We went on a few walks and runs through the city that brought us face-to-face with some incredible hidden gems. Without a doubt, our favorite spot that we discovered was an abandoned theme park that we, quite literally, ran into.

abandoned theme park in havana

It was out of a movie! There were creeper vines hanging on the walls and decrepit buildings that boasted an untold, hidden history. These kinds of unique sights can only be discovered with a little bit of boldness.

Drive A Vintage Car

Finally, you have the most-photographed activity in Cuba – the vintage car! We were quite surprised to find that these cars were not posed in certain areas but scattered throughout the city as the main form of transport.

We booked a tour in a vintage car in Havana and it was one of the best things that we did!

vintage car ride havana history

The tour is well worth it – even if just for the photographs. However, the tour has a lot more to offer. The driver took us all around the city, stopping at key sights, and allowing us to hop out when we wished.

Without a doubt, this vintage car ride was one of the highlights of our Cuban experience!

Final Thoughts On What To Do In Havana, Cuba

Our time in Cuba was jarring, fascinating, intriguing, and most importantly, unforgettable. It was a huge culture shock, but not one that didn’t come without its rewards.

If you have Cuba on your bucket list, make sure that you book your ticket soon! While the country has managed to hold out on being externally influenced up until this point, it’s only a matter of time before it’s integrity is infiltrated by the global market and increase in tourism.

Havana is one of the most interesting cities in the world, and we hope that our list of things to do in Havana helps shape your itinerary!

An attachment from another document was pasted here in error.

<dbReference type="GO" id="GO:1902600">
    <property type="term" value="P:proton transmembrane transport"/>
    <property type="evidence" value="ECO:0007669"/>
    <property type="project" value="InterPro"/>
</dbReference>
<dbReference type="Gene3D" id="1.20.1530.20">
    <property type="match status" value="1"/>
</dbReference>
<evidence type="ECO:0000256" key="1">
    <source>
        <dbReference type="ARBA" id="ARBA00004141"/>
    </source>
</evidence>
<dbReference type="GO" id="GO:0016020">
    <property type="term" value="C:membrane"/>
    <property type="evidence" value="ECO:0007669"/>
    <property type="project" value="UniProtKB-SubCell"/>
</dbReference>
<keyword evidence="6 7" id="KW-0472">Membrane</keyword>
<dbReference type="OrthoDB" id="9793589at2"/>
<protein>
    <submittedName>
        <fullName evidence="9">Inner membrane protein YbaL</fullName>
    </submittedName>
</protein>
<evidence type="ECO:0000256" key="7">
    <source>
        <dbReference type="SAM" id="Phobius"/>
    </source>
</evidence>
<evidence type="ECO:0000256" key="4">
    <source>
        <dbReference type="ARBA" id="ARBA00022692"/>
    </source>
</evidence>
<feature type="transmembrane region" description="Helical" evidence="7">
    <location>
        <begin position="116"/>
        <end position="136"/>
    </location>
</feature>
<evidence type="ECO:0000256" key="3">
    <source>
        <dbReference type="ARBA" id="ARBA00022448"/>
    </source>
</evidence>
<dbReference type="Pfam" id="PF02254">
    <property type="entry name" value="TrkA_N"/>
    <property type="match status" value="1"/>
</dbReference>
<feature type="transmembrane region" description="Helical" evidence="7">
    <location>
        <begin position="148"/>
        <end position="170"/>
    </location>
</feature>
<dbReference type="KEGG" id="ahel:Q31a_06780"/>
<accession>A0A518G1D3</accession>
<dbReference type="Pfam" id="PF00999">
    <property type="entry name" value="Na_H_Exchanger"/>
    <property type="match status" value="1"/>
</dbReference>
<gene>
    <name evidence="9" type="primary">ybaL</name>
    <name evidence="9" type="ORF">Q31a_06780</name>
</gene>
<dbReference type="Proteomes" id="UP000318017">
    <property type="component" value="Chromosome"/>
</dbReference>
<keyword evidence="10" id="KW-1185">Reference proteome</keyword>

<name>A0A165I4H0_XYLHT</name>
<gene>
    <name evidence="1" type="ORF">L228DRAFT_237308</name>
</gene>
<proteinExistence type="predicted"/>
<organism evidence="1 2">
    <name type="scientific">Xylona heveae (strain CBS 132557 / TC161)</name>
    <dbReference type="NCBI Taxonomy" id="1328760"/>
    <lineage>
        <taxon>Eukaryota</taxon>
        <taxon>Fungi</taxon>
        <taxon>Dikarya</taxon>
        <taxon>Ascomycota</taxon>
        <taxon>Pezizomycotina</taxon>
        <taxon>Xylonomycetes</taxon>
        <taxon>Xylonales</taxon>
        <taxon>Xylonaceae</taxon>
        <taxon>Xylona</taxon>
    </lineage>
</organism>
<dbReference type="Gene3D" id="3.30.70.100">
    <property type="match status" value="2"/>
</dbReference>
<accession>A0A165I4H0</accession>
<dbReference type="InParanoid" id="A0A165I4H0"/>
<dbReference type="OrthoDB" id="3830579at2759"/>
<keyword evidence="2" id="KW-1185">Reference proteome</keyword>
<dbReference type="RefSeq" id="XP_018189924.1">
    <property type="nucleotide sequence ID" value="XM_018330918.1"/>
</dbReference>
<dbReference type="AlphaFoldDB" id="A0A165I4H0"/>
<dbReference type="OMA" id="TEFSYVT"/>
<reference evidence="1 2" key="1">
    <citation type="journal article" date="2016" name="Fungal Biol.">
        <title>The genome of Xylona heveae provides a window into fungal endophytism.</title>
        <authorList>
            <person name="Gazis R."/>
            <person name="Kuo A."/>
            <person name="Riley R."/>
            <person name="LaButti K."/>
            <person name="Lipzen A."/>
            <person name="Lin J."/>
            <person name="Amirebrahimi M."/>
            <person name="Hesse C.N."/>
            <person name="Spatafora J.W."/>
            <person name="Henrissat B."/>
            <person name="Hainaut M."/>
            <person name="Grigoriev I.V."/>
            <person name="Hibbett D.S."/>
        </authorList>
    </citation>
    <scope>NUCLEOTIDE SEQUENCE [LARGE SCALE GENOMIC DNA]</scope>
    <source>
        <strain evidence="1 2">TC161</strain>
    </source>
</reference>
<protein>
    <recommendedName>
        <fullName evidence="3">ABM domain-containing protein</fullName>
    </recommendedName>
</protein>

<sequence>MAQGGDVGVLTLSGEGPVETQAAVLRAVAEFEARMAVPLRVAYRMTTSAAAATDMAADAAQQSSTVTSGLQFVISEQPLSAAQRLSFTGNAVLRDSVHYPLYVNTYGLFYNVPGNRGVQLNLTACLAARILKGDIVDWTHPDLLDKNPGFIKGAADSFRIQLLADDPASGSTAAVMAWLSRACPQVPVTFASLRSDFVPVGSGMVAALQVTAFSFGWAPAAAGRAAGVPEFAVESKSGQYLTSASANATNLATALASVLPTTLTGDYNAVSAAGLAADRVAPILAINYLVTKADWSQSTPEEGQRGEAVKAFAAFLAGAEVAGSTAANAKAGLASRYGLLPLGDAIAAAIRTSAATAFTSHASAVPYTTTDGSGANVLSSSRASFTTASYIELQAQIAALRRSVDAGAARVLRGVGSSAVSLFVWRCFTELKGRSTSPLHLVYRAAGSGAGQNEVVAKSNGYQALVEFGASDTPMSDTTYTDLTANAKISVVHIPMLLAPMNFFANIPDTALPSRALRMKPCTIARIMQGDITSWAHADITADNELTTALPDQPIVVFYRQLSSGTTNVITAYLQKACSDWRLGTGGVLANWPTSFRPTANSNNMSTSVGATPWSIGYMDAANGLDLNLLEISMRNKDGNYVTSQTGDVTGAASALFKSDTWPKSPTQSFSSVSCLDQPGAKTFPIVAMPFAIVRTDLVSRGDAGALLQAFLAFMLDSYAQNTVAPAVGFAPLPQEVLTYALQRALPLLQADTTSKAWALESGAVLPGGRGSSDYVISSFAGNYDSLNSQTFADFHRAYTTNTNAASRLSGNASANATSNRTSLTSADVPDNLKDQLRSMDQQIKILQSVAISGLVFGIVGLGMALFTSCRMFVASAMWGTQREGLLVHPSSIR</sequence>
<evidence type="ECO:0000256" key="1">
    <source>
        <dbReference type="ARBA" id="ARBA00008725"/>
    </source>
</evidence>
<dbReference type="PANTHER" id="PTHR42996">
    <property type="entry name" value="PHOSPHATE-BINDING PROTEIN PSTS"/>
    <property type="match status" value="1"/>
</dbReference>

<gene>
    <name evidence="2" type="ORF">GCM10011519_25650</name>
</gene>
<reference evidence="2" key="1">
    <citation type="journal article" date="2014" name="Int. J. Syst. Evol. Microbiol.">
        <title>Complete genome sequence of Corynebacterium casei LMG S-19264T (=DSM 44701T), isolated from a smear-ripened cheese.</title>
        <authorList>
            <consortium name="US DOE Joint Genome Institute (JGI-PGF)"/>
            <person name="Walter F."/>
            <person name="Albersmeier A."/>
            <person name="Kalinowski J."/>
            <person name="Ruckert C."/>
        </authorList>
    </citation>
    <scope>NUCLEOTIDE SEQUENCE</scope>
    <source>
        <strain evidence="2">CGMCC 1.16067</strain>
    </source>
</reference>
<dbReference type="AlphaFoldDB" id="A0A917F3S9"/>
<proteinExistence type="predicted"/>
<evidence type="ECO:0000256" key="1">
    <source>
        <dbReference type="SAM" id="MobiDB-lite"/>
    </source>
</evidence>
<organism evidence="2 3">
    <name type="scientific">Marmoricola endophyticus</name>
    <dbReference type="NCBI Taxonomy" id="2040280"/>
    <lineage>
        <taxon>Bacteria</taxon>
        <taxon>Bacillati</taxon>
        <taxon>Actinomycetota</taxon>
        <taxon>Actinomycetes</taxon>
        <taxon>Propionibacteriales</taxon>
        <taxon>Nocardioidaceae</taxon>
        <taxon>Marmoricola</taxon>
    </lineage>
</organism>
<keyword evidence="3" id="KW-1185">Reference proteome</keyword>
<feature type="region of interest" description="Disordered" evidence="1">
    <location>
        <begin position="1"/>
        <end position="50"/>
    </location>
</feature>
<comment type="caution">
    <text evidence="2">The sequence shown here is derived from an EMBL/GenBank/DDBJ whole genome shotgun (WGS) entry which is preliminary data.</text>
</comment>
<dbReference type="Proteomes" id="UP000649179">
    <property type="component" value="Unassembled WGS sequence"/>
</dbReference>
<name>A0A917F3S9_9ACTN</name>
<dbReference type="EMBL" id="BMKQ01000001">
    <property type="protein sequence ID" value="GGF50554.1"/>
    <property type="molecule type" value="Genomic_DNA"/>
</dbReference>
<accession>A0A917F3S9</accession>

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Fallon 22 August 2019 - 4:17 am

Havana sounds like such an amazing city — its been on my bucket list for a while now and you just inched it further up in the rankings. Good to know about the wifi situation, though (always something I’m looking for). Thanks for sharing all of your experiences; visiting the Malecόn and renting a vintage car are definitely at the top of my list now! So glad you both had such a wonderful trip. 🙂 xx

Candice Land
Candice Land 13 September 2019 - 11:51 pm

It really is! You should definitely make your way to the home of the mojito!

Ayngelina 13 September 2019 - 6:20 pm

Great post! But just a minor correction as tourists are so confused by this.

The CUP isn’t for locals only. Tourists can use it. The conversion is 24-1. All prices can be paid in either CUP or CUC with that currency – although some small peso pizza shops will only give you 23-1. It’s annoying but it’s for their inconvenience.

I’m a Canadian travel blogger based in Havana and I use both currencies without issues – in fact at the grocery stores sometimes I pay with a mix of both.

But I don’t recommend tourists get CUP because you end up with a lot of bills. The only reason I usually have it is that the market is government managed and issues change in CUP.

Candice Land
Candice Land 13 September 2019 - 11:50 pm

That’s so wonderful to know. Thanks for adding your insight. We were warned that no one would accept our payment if we made it with the local currency so we didn’t explore that option much further. But thanks for clarifying!

Oliver Boyers
Oliver Boyers 30 September 2019 - 3:15 am

Thanks for the update! We often found that the locals were reluctant to give us CUP. Things were certainly cheaper in CUP though. A few locals we met purchased things for us so that they could get a better rate which was really kind of them. Thanks again for the info!